CITIZENS Advice has become increasingly concerned about the problems faced by local people in finding somewhere to live.
Recent figures show that last year almost 22 per cent of the houses bought in West Dorset were acquired as second homes or to be rented out. This problem is particularly acute in Lyme Regis where the number of properties in the town that are second homes has increased substantially over recent years and one of its town councillors, Cheryl Reynolds, is among a growing number of local representatives that are worried that young people are being forced to move away to obtain somewhere decent to live.
Issues relating to welfare benefits continue to be the reason people most often contact the local offices of Citizens Advice and a growing number of them want to discuss the controversial new system of Universal Credit, which was introduced in this area towards the end of last year.
But housing has now overtaken debt as the second largest enquiry area and Rovarn Wickremasinghe, manager of Bridport and District Citizens Advice, said: “This reflects the increasing problems both of securing affordable accommodation and homelessness with concerns regularly being expressed about the high number of empty homes in West Dorset.
“The work we undertake can often help people to remain in their homes and supports the homeless prevention work that is undertaken by local councils.”
Citizens Advice is also worried that even where people are able to acquire a rented property more than half of them are only shown their tenancy agreement after they had paid an initial deposit and sometime additional fees were then added.
It regularly sees examples of unfair tenancy terms cropping up in contracts and Citizens Advice believes that this highlights the ease with which tenants can be trapped into unfair contracts by agents or landlords which can easily lead to them facing hefty penalties when these terms may be breached.
Gillian Guy, chief executive of Citizens Advice, said: “In no other consumer market would people be asked to put down hundreds, or even thousands, of pounds before seeing the small print.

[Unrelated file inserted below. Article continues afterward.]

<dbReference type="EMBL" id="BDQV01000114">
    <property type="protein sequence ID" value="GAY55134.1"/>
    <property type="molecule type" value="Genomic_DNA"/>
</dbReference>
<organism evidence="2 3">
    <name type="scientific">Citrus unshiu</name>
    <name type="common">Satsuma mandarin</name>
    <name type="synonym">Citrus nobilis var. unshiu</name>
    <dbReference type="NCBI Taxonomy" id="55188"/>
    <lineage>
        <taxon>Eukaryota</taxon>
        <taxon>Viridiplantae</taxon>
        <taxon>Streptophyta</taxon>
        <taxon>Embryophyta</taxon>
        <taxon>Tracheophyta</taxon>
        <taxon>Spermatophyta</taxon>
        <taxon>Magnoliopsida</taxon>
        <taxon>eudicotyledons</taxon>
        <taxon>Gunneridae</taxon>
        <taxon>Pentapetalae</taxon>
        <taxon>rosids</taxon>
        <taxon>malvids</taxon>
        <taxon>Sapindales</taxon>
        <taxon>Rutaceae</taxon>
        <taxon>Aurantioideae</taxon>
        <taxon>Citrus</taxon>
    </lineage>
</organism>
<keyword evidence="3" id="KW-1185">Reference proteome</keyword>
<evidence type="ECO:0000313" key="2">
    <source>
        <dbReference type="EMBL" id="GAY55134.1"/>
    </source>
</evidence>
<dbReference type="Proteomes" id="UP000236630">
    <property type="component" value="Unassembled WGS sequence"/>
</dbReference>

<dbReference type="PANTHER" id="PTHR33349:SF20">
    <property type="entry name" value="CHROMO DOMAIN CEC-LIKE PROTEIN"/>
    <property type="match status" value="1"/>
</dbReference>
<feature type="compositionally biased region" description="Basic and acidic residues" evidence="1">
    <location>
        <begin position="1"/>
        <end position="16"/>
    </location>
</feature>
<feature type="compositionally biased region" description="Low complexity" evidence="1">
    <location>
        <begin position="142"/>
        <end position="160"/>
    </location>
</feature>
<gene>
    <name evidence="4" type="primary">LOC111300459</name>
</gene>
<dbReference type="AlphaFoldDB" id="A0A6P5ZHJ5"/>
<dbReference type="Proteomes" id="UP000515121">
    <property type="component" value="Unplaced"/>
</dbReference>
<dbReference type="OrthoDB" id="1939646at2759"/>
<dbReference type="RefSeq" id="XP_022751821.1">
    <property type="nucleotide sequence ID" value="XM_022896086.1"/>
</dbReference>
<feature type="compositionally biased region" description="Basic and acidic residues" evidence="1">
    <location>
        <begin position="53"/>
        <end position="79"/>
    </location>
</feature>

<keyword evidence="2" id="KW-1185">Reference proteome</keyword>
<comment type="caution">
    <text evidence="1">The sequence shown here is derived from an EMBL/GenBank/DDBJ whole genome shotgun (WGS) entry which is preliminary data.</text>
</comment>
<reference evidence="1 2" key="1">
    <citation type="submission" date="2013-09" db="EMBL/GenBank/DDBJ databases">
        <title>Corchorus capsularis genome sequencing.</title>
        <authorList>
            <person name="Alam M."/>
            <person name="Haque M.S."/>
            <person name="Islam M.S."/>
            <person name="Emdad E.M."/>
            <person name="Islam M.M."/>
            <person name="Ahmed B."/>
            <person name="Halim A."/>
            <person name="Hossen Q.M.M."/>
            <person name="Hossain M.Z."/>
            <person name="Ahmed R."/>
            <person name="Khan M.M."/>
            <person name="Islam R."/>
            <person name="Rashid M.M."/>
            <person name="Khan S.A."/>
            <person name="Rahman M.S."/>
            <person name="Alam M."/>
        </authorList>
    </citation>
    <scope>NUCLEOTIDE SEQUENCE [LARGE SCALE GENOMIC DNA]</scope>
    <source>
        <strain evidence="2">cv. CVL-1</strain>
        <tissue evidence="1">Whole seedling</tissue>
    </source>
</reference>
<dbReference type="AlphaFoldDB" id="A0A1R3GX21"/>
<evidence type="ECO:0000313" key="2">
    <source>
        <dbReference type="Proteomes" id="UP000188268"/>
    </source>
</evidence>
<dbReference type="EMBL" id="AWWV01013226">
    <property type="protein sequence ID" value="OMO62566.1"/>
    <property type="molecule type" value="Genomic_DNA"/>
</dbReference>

“Unscrupulous landlords and letting agents can take advantage of tenants, who lack real bargaining power in the private rented sector.”
The local Citizens Advice offices continue to develop an innovative new project in conjunction with West Dorset Mencap which aims to help people with learning difficulties and their families deal with any financial problems they may face. Nothing similar is available in this area.
Mr Wickremasinghe added: “Whenever appropriate we can refer people to our specialist casework teams on benefits and debt and we also have an experienced adviser able to offer help with employment enquiries.”
For those wanting to find out more about this project there is now a dedicated telephone line available on 01308 424930.
In Lyme Regis weekly advice sessions are held every Wednesday from 10am to 3pm at St Michael’s Business Centre, DT7 3DB, in the centre of the town and at least until December Citizens Advice is also holding sessions on Mondays between 10am and 12noon at the Lyme Regis Medical Centre in Uplyme Road, DT7 3LS.
Anyone is welcome to visit Citizens Advice, even if they do not have an appointment, and the advice provided is always free, confidential and impartial.
In addition to the sessions in Lyme Regis you can visit the offices at South Street, Bridport, DT6 3NY every weekday between 10am and 3pm.
You can contact Citizens Advice by email on firstname.lastname@example.org or telephone 0344 245 1291, which will get you through to the Dorset AdviceLine.